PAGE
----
Truth be told, the GRAY FOX is the only fox species native to Maryland. The RED FOX hung out mostly in Canada and the Northern US. Some RED FOXES did manage to migrate South, but the vast majority of them were imported from England for the sport of fox hunting.

I imagine that the fox and the hawk were in that field searching for similar meals.Oiseau mentioned that the WHITE BREASTED NUTHATCH blinks it's eyes a lot. I did snap some photos of that eyelid excitement this morning. Maybe tomorrow, if you behave, I'll post proof of our winking nuthatch!

Stay Warm,

Dan

Sunday, January 20, 2008

OWLESS in ANNAPOLESS

It's been a week since that cute little red head (the EASTERN SCREECH OWL) was last seen in our owl box. Since then, the back yard has been filled with the usual suspects. CARDINALS, DOWNY WOODPECKERS, CAROLINA WRENS, DARK EYED JUNCOS and CHICKADEES.

Yesterday morning, I looked up and thought I saw the owl. Nope... it was merely a HOUSE SPARROW.

This morning, I thought for sure that wonderful little owl was in there keeping warm in this frigid cold. Wrong again... just a SQUIRREL.I'll keep you posted. But at least now there are two homes from which to chose! One for Mom and the kids, the other for Dad. Think of it as a SCREECH OWL bachelor pad.

I'm sure he'd be watching the NFL playoffs today with a few of his man-owl buddies over for beers and mice! More than likely, he'd be pulling for the Packers and the Pats. Scientists have proven that SCREECH OWLS prefer Green Bay's Cheese Heads.

Good Birding and Stay Warm,

Dan

Saturday, January 19, 2008

Merlin in Merlind (MD)

It was a wonderful Saturday morning birding the Annapolis area. It had been some time since my last visit to the wild bird infested regions about town. Birding is a lot like riding a bicycle. It's good exercise, it doesn't harm the environment and it's relatively easy to pick it back up again after some extended time off.

AMERICAN KESTREL

Grant it, I had trouble placing the unmistakable greetings from a pair of EASTERN TOWHEES. But from the moment I stepped out of the car, it was one great bird after another. The weather was brisk, although not so windy, with a shroud of sun-blocking clouds that dimmed the lights a tad. My sincere thanks to Marshall, from the Cornell Lab of Ornithology, and his family for allowing me to bird their magnificent property today!

AMERICAN KESTREL

I love the way that jet airliner is in the background while this falcon contemplates his next flight. The KESTREL was sitting on top of this bubble building at the mulching facility at Greenbury Point.

MERLIN

Highlights included a MERLIN, a WHITE CROWNED SPARROW, AMERICAN KESTREL, HERMIT THRUSH and a FOX SPARROW.

FOX SPARROW

The Nature Trail at Greenbury Point surprised me a few weeks ago with a WHITE CROWNED SPARROW. During today's visit, that beautiful bird was there yet again, waiting for me in the exact same spot.

WHITE CROWNED SPARROW

This HERMIT THRUSH found my presence rather interesting. I was pishing and scolding like a TUFTED TITMOUSE to the best of my ability. As bad as I'm sure it sounded, it did manage to get this bird out of the brush and into my camera.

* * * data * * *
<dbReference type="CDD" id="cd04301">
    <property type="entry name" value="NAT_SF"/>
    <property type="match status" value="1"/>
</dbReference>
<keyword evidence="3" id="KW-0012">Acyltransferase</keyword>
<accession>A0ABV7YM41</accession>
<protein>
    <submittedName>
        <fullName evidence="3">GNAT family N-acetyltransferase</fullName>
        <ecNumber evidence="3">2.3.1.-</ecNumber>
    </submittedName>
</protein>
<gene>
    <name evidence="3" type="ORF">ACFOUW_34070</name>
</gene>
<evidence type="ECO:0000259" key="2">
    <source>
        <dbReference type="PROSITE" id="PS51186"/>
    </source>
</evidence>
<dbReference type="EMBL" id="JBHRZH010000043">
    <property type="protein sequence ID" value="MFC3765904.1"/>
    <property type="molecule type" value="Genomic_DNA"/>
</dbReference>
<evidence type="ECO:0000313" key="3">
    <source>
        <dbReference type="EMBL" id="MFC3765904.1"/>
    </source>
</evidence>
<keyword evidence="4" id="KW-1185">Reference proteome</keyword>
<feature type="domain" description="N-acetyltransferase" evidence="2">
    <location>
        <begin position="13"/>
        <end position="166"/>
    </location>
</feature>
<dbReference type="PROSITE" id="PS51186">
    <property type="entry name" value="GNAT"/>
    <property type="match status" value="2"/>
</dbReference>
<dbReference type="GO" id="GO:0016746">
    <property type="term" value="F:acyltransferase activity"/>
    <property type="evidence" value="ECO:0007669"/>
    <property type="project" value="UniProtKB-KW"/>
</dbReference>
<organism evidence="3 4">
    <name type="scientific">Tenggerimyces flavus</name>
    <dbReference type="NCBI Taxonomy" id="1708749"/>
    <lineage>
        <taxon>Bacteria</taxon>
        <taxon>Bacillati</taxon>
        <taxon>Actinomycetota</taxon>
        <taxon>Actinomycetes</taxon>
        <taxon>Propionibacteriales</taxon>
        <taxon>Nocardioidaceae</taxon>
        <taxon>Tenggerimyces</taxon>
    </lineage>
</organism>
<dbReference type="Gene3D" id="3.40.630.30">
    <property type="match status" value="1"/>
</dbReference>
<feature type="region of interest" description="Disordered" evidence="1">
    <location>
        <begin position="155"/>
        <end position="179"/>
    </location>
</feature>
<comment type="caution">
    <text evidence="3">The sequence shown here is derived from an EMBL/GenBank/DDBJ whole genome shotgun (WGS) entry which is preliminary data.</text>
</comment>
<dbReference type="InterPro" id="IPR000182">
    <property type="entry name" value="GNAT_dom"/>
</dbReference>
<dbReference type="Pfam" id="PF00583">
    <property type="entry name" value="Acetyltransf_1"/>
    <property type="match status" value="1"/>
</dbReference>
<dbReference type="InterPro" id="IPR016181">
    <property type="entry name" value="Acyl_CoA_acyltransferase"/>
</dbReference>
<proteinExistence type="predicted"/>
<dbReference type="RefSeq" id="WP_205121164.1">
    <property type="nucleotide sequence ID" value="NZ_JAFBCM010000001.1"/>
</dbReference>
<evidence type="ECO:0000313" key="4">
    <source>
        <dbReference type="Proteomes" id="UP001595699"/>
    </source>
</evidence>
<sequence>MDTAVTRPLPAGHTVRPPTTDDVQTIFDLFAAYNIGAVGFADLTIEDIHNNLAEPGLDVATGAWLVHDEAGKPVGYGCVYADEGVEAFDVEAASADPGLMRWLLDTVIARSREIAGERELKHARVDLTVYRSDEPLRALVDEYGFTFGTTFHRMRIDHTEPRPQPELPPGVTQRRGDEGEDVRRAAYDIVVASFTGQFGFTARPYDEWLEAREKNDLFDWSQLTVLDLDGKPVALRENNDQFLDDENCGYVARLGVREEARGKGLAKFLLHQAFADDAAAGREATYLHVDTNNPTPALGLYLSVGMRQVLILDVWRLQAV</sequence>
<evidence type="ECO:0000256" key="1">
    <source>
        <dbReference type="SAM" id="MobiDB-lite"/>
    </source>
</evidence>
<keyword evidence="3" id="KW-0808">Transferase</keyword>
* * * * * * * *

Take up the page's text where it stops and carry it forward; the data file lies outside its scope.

HERMIT THRUSH

IF I can sneak out of diaper duty tomorrow or Monday, I might try to head out for some more birds. I did want to post notice that the second EASTERN SCREECH OWL house is up and ready for occupancy. I have a crisp, well-lit photo of Adam Whitaker's new and improved Owl residence soon! There have been no sightings of our little owl since last Sunday, but I remain optimistic.These last two photos are similar in the way these falcons were staring me down. Sure, the KESTREL is a bit blurry... but in addition to the clouds, it was cold outside too! I am still trying to master my new camera. so I welcome the challenges that go along with cold, copious layers of gray clouds and whatever else mother nature sends my way.

Good birding, be well and enjoy,

Dan

Sunday, January 13, 2008

New Family Moved In To Our Yard!

This morning, while I was out in the back yard checking the feeders, I noticed that five CAROLINA CHICKADEES, four NORTHERN CARDINALS and several TUFTED TITMOUSE were going nuts around the EASTERN SCREECH OWL house. My friend Adam Whitaker put it up for me last winter. We had a bad ice storm last winter that sheared off the entire side of the tallest pine tree in our back yard. I thought it would make a nice location for an nest box.I thought for sure that squirrels or HOUSE SPARROWS would use it, but held out little hope that we'd actually get owls! Around here, it's all house sparrows these days. Even my numbers of WHITE THROATED SPARROWS in the yard are down. I wonder if the OWL or the local feral cat population is more to blame?A bit later, I went out back to do some whistling. My OWL impersonations leave a little to be desired. Low and behold what pops up to investigate the bad whistling but a red morph EASTERN SCREECH OWL! What is that red-headed owl doing in my back yard? Crazy.I will keep you posted on the family. I think I'll hurry and get another house up on the other side of the property. I've heard that the Daddy Owl likes to be able to watch over his woman's nest from an opposing nest box.Such fun. Owl about that!!

-Dan